Oxford Park Commission joins the Round Table Book Club and the Woman’s Book Club to start June off in Oxford with unveiling two Little Free Libraries at the Stone Center Park and Price Hill Park on Wednesday, June 1.
The unveiling of the Little Free Library at Stone Center Park is at 10:00 a.m. and the unveiling of the Little Free Library at Price Hill Park is at 10:30 a.m. At the Price Hill Park, there will be refreshments and door prizes with local musician Silas Reed of Silas Reed ‘N’ Da Books.
These two Little Free Libraries will join a growing collection in Oxford. There is currently a Little Free Library in Avent Park and a handful residing on private lawns such as Northpointe subdivision, Community Green neighborhood and on South 14th Street.
A Little Free Library is a locally-constructed book stand that can be filled with books donated by residents and visitors. These book stands are a part of a national movement that began in 2009 when Todd Bol of Hudson, Wisconsin built a model of a one-room schoolhouse that he filled with free books and placed in his front yard as a tribute to his mother. Bol then teamed up with Rick Brooks of the University of Washington – Madison to build over 2,509 free little libraries (more than Andrew Carnegie’s 2,509 free libraries) throughout the world. More about the Little Free Library can be read at http://littlefreelibrary.org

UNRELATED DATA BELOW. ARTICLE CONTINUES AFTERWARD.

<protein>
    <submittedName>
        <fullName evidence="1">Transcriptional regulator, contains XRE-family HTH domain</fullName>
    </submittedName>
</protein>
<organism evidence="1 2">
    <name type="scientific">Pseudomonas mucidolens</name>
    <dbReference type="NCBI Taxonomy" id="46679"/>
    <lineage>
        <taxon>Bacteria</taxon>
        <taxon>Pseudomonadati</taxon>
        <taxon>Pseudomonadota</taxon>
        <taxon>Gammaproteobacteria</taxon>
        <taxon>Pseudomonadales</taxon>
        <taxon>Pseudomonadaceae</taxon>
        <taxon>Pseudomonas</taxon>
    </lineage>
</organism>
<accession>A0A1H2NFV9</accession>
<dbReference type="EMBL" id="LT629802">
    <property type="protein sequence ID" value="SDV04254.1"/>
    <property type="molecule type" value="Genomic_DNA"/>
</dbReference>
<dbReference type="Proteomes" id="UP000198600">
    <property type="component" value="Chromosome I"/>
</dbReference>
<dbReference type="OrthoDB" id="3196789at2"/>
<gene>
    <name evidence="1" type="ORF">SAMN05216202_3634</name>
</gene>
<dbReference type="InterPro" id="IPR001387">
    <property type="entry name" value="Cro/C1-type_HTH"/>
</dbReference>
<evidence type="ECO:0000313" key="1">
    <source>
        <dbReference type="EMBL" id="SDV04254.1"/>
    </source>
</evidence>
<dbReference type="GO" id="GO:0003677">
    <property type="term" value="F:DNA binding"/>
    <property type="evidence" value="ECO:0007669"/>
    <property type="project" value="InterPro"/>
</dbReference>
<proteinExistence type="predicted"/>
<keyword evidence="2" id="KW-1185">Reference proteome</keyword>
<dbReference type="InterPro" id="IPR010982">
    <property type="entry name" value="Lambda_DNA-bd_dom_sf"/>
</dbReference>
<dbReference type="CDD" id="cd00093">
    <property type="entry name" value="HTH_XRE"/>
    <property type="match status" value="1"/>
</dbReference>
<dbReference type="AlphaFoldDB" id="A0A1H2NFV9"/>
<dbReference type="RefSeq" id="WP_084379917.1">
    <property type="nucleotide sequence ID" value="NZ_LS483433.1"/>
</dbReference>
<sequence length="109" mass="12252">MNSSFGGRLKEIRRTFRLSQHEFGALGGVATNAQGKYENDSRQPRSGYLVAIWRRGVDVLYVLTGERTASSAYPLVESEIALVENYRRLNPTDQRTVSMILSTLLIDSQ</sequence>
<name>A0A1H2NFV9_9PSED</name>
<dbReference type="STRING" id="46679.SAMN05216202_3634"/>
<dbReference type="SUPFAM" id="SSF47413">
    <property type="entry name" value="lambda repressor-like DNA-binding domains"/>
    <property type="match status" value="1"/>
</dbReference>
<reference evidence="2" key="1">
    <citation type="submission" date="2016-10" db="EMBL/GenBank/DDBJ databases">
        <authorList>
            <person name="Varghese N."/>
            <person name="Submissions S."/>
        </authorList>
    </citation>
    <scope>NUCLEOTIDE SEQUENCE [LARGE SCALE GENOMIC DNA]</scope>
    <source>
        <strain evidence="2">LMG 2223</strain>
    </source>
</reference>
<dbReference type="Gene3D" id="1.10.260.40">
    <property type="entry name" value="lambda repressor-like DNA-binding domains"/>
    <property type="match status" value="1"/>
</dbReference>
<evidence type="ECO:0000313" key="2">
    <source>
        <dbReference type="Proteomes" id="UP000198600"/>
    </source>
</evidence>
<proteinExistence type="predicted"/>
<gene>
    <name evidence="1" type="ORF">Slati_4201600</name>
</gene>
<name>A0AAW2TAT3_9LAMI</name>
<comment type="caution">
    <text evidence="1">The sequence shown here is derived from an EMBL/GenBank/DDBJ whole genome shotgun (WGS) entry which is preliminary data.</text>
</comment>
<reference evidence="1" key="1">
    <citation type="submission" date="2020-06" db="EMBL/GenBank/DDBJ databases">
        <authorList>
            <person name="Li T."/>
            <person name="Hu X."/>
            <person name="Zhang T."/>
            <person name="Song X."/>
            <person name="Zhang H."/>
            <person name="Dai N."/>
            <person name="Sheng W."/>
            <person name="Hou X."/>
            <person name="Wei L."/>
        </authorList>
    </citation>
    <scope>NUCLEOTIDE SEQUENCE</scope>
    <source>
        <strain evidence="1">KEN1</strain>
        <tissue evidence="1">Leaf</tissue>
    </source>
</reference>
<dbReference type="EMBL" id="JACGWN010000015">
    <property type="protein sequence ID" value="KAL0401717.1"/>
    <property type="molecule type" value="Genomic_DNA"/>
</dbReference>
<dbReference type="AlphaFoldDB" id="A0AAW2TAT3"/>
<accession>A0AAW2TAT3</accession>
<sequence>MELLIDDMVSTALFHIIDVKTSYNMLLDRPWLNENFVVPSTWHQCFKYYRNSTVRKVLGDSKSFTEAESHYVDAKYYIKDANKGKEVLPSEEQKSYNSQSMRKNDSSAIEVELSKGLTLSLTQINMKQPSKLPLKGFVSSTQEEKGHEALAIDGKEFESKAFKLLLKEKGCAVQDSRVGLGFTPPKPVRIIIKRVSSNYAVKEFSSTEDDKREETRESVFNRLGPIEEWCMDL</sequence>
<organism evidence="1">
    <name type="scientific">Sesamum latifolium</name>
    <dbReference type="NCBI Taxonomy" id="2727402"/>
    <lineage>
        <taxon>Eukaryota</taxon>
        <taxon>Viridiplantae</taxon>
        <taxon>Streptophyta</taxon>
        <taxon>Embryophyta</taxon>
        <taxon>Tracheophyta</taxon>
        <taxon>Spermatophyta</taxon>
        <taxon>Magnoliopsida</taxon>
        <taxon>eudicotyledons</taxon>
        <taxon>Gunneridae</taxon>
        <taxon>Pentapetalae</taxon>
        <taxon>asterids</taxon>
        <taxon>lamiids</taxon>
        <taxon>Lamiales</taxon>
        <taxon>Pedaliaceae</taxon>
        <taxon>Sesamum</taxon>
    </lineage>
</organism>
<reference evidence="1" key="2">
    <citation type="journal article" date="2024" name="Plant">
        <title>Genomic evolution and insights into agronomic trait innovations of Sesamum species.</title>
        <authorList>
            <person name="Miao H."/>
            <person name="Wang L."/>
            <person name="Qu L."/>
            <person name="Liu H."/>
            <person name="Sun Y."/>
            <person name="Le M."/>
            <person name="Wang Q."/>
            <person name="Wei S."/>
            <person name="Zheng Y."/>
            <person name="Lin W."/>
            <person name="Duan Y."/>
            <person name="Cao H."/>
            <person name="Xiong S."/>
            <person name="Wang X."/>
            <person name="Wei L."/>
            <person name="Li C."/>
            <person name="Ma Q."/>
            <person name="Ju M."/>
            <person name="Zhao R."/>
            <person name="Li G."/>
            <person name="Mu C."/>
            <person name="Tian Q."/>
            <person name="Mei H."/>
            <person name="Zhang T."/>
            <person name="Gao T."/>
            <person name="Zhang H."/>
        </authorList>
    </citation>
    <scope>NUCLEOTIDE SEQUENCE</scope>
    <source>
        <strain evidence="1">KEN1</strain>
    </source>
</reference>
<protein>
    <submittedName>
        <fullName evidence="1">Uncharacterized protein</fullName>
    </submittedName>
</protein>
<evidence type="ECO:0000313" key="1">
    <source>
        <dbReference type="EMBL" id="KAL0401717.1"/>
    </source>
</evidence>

The Round Table Book Club and the Woman’s Book Club have teamed up with Oxford Parks Commission (OPC) to bring the Little Free Libraries to Oxford to spread the joy of reading throughout the city of Oxford.
Brenda West, a member of the Round Table Book Club, said she was inspired when she saw her first Little Free Library in Boulder, Colorado last September. She was happy to find existing Little Free Libraries in Oxford upon her return, but the awe stayed with her since. She said that when she stayed at a bed and breakfast in New Orleans this past January, she saw another Little Free Library.